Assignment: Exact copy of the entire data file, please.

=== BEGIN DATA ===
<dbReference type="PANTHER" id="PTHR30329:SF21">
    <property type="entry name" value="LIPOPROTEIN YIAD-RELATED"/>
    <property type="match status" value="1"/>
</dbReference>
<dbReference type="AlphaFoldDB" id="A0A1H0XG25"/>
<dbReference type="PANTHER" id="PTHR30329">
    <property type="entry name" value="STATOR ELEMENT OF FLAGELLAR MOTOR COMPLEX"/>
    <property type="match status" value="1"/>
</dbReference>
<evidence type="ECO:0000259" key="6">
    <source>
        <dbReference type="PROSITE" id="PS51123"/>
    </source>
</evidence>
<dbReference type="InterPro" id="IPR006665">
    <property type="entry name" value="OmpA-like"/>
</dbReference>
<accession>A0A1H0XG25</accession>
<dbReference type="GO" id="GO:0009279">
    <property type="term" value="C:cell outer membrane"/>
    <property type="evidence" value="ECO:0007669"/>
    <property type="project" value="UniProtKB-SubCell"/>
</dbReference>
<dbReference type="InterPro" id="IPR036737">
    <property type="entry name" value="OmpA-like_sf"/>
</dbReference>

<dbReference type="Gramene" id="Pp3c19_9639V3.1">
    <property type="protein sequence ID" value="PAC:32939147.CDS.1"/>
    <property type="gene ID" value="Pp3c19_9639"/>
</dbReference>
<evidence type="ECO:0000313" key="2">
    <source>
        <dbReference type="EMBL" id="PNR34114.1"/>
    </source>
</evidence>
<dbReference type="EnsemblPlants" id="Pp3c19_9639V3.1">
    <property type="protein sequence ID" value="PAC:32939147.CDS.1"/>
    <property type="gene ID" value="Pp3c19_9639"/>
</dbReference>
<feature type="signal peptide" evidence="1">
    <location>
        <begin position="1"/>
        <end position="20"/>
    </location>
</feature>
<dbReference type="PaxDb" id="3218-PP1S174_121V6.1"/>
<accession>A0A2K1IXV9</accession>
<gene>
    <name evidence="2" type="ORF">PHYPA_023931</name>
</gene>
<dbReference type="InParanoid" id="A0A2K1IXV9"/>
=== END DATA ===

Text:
<dbReference type="PANTHER" id="PTHR30329:SF21">
    <property type="entry name" value="LIPOPROTEIN YIAD-RELATED"/>
    <property type="match status" value="1"/>
</dbReference>
<dbReference type="AlphaFoldDB" id="A0A1H0XG25"/>
<dbReference type="PANTHER" id="PTHR30329">
    <property type="entry name" value="STATOR ELEMENT OF FLAGELLAR MOTOR COMPLEX"/>
    <property type="match status" value="1"/>
</dbReference>
<evidence type="ECO:0000259" key="6">
    <source>
        <dbReference type="PROSITE" id="PS51123"/>
    </source>
</evidence>
<dbReference type="InterPro" id="IPR006665">
    <property type="entry name" value="OmpA-like"/>
</dbReference>
<accession>A0A1H0XG25</accession>
<dbReference type="GO" id="GO:0009279">
    <property type="term" value="C:cell outer membrane"/>
    <property type="evidence" value="ECO:0007669"/>
    <property type="project" value="UniProtKB-SubCell"/>
</dbReference>
<dbReference type="InterPro" id="IPR036737">
    <property type="entry name" value="OmpA-like_sf"/>
</dbReference>

<dbReference type="Gramene" id="Pp3c19_9639V3.1">
    <property type="protein sequence ID" value="PAC:32939147.CDS.1"/>
    <property type="gene ID" value="Pp3c19_9639"/>
</dbReference>
<evidence type="ECO:0000313" key="2">
    <source>
        <dbReference type="EMBL" id="PNR34114.1"/>
    </source>
</evidence>
<dbReference type="EnsemblPlants" id="Pp3c19_9639V3.1">
    <property type="protein sequence ID" value="PAC:32939147.CDS.1"/>
    <property type="gene ID" value="Pp3c19_9639"/>
</dbReference>
<feature type="signal peptide" evidence="1">
    <location>
        <begin position="1"/>
        <end position="20"/>
    </location>
</feature>
<dbReference type="PaxDb" id="3218-PP1S174_121V6.1"/>
<accession>A0A2K1IXV9</accession>
<gene>
    <name evidence="2" type="ORF">PHYPA_023931</name>
</gene>
<dbReference type="InParanoid" id="A0A2K1IXV9"/>